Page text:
Passed by Congress and signed by President Trump on March 18, 2020, the Families First Coronavirus Response Act (FFCRA) requires certain employers to provide employees with paid sick leave (PSL) or expanded family and medical leave for specified reasons related to COVID-19. The provisions put in place currently apply through December 31, 2020.
A recent article in The Atlantic reported that according to early surveys, many Americans haven’t heard of the FFCRA, meaning they don’t know when and how to take advantage of the provisions. This post will explain the basics of the law, including what it covers, what it doesn’t, and what might happen after its provisions expire.
Which Types of Leave Does the FFCRA Include?
Generally, the FFCRA includes three types of leave for eligible employees:
- 2 weeks of 100% paid sick leave, during which the employee is unable to work (or telework) due to experiencing COVID-19 symptoms and/or being subject to a quarantine. Whether part-time or full-time, the employee is entitled to wages for hours equivalent to what they would normally receive in a 2-week period.
- 2 weeks of paid sick leave (at two-thirds the employee’s regular rate) if the employee is unable to work due to needing to care for an individual experiencing COVID-19 symptoms or a child whose school is closed due to COVID-19.
- Up to 10 weeks of paid expanded family and medical leave at two-thirds’ pay, if the employee is unable to work because they need to care for a child whose school or child care center is closed due to COVID-19.
Employees should provide as much notice of leave to their employer as is possible and reasonable. After the first paid sick day, if more are needed, an employee may be required to follow the employer’s standard protocol for reporting absences.
Which Employees are Eligible?
For employees to be eligible, their employers have to be covered. FFCRA, while relatively comprehensive, still has quite a few exemptions. The law does not apply to companies with more than 500 employees, and small businesses (defined as having fewer than 50 employees) can also qualify for exemption from having to provide paid childcare leave. Analysis by the Center for American Progress suggests that only 47% of American private sector workers have guaranteed access to coronavirus-related sick leave.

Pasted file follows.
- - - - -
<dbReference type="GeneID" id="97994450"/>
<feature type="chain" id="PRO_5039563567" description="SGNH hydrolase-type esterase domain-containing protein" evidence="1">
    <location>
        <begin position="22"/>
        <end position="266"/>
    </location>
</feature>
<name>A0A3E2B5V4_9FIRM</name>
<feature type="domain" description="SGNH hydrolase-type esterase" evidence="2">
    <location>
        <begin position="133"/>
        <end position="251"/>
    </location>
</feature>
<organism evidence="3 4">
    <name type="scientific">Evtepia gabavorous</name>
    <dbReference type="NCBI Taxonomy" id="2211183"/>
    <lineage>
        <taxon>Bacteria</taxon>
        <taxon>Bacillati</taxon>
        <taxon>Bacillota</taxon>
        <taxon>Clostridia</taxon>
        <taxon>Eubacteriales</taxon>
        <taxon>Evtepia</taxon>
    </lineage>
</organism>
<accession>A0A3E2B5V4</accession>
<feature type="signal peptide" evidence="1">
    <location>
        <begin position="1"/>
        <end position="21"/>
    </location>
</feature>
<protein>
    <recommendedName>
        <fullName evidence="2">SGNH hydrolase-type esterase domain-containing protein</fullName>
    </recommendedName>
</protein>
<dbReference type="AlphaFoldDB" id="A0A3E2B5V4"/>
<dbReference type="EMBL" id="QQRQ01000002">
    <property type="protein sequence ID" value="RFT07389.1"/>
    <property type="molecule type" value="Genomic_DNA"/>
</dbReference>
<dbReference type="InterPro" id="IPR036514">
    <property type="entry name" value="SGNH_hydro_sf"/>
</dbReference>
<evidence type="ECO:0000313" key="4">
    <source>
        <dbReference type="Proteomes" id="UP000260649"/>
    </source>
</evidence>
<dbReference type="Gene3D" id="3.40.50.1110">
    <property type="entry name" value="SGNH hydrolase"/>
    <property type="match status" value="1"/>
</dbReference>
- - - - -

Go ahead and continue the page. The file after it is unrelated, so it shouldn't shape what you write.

In order to qualify for the expanded paid family and medical leave, the employee must have been employed for at least 30 days at their company, which must be covered by the law. And leave provided by the FMLA is not paid leave if it is not directly related to coronavirus.
What are Qualifying Coronavirus-Related Reasons for Leave?
The FFCRA only allows for time off for reasons directly related to COVID-19. The reasons outlined by the law include when an employee:
- Is subject to a COVID-19 quarantine or isolation order
- Is following a healthcare provider’s advice to self-quarantine related to COVID-19
- Is symptomatic and awaiting a COVID-19 diagnosis
- Is caring for another individual in quarantine or self-quarantine
- Is caring for a child whose school or care center is closed due to COVID-19
- is experiencing any other substantially-similar condition specified by the Secretary of Health and Human Services
What Will Happen After the FFCRA Ends?
The FFCRA is a temporary law, and without it, paid sick leave is left up to the states. Before COVID-19, only 12 states had paid sick laws in place, and some of those laws only applied to specific cities within the state. California’s paid sick leave laws, often considered the most generous in the country, only require 1 hour of PSL for every 30 hours worked.
So without an extension of the Families First Coronavirus Response Act or the adoption of a permanent national paid sick leave law, a return to the patchwork of PSL laws is likely.
While the FFCRA is helpful during this time of crisis, the reality is that federal employment law still has significant gray areas. Much is left up to interpretation by the states, or individual employers. And with a coronavirus hospitalization costing tens of thousands of dollars, that’s a scary reality for many American workers.